Designed to reduce border congestion and wait times, the State Route 11/Otay Mesa East project will feature a new four-lane tolled highway, a commercial vehicle enforcement facility, and a new POE. The first segment of State Route 11, which started construction in December 2013, includes connectors to State Route 905 plus a stretch of new highway from State Route 905 east to Enrico Fermi Drive. SANDAG and Caltrans, in partnership with their Mexican counterparts and other key stakeholders, are formulating a plan to finance this new border crossing with a combination of tolls and other funding sources.

The project is the result of collaboration by a number of key local, state, and federal agencies in both the United States and Mexico, including the General Services Administration, U.S. Customs and Border Protection, the U.S. Department of Transportation, the Federal Highway Administration, Mexico’s Secretaría de Comunicaciones y Transportes, Secretaría de Relaciones Exteriores, and Mexican Customs/Aduanas.

New momentum is building to get the project done. On July 30, 2014, highlighting the importance of goods movement and international trade, State Transportation Agency Secretary Brian P. Kelly signed a MOU with Raúl Murrieta Cummings, Undersecretary of Infrastructure for the Ministry of Communications and Transportation, to resolve policy issues and review major milestones through the ongoing development of the project.

“The fact that Mexico is entering into an agreement with California to improve our shared port of entry reflects the important role of international trade and commerce between California and Mexico,” California State Transportation Agency Secretary Brian P. Kelly said in July when executing the memorandum of understanding with the Ministry of Telecommunications and Transportation of the United Mexican States. “This partnership between Mexico and California will help strengthen our land connection and the tens of billions of dollars in commerce that flows through our mutual border.”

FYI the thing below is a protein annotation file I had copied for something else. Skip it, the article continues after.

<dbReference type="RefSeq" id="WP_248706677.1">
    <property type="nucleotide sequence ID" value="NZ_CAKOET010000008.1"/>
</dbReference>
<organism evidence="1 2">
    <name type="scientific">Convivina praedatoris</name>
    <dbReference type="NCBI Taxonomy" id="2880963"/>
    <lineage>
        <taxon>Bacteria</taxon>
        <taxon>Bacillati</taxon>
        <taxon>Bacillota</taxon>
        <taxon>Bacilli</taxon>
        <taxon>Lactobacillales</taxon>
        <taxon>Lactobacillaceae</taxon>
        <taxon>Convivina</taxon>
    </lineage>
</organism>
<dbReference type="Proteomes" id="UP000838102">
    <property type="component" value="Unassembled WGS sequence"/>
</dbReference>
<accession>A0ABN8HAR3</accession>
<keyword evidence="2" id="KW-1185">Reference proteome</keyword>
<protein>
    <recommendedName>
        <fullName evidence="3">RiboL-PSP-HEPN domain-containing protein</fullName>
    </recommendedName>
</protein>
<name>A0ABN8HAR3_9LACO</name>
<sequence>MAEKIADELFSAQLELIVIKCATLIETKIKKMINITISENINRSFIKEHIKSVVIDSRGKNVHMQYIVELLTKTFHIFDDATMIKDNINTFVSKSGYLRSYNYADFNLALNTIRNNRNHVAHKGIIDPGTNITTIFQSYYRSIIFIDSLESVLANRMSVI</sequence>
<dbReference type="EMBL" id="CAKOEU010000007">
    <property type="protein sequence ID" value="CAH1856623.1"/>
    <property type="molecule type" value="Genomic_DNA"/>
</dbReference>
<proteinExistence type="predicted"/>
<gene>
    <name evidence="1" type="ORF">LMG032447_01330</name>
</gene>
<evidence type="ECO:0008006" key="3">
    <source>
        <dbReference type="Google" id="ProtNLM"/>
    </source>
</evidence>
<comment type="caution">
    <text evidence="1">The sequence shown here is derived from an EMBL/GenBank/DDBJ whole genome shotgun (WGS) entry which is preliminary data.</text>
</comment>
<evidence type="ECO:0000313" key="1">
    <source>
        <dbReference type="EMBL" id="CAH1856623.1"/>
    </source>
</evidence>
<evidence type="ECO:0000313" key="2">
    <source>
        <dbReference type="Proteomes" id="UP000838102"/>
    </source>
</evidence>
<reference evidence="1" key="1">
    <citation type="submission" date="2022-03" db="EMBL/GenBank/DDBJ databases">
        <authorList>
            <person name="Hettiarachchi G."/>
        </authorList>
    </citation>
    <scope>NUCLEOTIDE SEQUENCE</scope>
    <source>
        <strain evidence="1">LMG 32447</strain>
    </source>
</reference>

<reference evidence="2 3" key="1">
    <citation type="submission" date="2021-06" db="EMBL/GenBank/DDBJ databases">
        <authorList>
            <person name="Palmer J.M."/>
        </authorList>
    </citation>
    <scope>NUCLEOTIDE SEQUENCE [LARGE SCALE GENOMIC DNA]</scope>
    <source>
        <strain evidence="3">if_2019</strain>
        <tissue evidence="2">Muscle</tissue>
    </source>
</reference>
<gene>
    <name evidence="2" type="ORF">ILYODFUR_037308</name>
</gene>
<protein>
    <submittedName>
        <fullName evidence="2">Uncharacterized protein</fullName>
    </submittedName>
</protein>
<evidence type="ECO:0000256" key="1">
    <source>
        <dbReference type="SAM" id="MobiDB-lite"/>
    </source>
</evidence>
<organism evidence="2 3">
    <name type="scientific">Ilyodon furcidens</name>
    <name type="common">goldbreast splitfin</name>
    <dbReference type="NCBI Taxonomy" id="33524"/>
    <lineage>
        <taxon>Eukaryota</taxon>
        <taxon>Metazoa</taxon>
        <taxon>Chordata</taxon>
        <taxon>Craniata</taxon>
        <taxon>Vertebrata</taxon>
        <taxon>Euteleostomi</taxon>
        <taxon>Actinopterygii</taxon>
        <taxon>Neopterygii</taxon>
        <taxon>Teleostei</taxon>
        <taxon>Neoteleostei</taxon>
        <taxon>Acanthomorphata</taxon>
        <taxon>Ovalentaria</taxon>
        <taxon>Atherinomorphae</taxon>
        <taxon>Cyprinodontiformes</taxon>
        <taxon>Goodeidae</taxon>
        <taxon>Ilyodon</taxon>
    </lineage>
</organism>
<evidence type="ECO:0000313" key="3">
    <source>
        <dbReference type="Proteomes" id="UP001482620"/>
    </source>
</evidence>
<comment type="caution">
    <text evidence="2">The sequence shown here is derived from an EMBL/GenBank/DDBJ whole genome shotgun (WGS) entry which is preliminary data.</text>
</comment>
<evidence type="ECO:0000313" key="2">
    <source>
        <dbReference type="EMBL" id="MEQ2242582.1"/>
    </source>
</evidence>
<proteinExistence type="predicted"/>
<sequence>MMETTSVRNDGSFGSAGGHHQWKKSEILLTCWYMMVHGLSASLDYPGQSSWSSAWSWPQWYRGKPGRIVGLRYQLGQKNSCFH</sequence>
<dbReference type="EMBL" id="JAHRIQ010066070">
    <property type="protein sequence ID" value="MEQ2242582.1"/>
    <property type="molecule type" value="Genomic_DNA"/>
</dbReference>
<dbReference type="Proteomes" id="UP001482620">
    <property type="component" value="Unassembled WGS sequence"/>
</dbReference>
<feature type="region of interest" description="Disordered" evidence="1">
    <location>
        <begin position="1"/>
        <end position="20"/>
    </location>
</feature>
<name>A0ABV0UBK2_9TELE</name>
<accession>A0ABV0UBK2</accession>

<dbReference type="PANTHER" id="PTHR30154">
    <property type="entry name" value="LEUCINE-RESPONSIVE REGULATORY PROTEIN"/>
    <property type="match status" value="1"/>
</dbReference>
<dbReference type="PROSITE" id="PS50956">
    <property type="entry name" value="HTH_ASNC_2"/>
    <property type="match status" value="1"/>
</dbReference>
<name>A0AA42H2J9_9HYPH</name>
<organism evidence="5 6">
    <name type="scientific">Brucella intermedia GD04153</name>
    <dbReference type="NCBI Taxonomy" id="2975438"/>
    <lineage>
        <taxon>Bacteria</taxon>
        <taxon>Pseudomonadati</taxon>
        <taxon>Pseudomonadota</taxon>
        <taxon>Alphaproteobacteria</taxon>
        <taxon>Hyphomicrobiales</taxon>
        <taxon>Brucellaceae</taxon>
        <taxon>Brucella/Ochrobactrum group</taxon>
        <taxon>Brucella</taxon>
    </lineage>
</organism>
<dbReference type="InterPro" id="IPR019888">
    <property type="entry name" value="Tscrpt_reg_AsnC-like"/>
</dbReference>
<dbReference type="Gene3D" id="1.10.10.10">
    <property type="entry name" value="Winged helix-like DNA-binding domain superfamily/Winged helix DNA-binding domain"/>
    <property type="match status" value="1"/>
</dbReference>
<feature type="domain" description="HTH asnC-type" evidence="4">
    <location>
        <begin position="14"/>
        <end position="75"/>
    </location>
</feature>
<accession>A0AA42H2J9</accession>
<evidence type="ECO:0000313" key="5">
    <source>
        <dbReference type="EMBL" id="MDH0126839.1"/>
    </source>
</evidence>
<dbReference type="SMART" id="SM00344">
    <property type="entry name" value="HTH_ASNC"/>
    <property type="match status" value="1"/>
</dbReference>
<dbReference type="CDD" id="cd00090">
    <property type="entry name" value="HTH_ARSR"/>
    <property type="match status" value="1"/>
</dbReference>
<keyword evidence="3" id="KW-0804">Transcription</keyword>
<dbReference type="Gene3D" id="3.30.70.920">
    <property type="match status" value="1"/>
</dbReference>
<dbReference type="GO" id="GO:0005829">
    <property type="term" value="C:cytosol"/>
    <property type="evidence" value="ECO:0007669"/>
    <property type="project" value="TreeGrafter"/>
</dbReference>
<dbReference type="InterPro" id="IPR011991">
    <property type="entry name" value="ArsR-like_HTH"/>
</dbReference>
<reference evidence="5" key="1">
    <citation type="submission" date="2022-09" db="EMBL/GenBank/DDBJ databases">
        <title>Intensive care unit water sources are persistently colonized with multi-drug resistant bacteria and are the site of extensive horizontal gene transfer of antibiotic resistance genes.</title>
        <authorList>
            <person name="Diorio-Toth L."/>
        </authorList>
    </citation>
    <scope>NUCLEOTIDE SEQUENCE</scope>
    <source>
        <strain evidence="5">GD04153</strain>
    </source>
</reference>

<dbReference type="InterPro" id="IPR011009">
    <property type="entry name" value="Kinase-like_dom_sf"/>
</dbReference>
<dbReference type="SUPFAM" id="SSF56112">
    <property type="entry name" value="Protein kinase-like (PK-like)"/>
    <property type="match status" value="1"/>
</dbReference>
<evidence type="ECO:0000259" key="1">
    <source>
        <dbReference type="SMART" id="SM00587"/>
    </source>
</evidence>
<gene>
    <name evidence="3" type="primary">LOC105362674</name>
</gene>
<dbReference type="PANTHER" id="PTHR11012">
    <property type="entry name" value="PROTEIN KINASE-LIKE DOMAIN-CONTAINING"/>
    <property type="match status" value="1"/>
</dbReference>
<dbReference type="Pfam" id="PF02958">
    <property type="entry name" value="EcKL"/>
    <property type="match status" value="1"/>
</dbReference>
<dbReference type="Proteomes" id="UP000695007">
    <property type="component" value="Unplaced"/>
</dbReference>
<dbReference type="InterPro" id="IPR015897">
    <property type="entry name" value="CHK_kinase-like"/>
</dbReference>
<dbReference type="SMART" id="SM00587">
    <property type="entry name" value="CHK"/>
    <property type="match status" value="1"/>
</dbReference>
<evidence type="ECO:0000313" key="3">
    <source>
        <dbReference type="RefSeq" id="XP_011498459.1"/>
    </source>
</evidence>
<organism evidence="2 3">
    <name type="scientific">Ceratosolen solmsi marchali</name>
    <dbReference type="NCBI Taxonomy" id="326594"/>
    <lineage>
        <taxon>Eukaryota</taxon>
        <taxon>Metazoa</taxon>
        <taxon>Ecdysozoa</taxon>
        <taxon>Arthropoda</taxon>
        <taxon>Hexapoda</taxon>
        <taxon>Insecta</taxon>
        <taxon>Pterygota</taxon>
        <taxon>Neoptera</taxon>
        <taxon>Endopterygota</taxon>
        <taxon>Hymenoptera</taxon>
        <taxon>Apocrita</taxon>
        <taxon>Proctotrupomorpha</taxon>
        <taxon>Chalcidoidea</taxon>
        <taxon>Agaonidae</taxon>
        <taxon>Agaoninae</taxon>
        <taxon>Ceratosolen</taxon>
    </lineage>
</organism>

Congested border crossings between the San Diego area and Tijuana cost the U.S. and Mexican economies billions of dollars in economic losses every year. In addition, border congestion is also detrimental to air quality.

The State Route 11/Otay Mesa East POE project will be built in three phases. The first segment, now under construction, will build a stretch of the freeway from SR 905 east to Enrico Fermi Drive and the State Routes 905 and 11 freeway-to-freeway connectors, linking the future port to the rest of the highway system.

Segment Two will extend State Route 11 from Enrico Fermi Drive to Siempre Viva Road and include a new Commercial Vehicle Enforcement Facility (CVEF). The entire length of the highway will be 2.5 miles. Segment Three will build the new Otay Mesa East Port of Entry.


Future plans call for toll roads approaching the border crossing – allowing travelers the opportunity to pay a fee to get to the border more quickly, drastically reducing the lengthy wait times they currently endure.

Caltrans is the lead agency for the planning, design, and construction of the toll road portion of the project. SANDAG is the tolling authority, and is also spearheading the design and construction of the POE.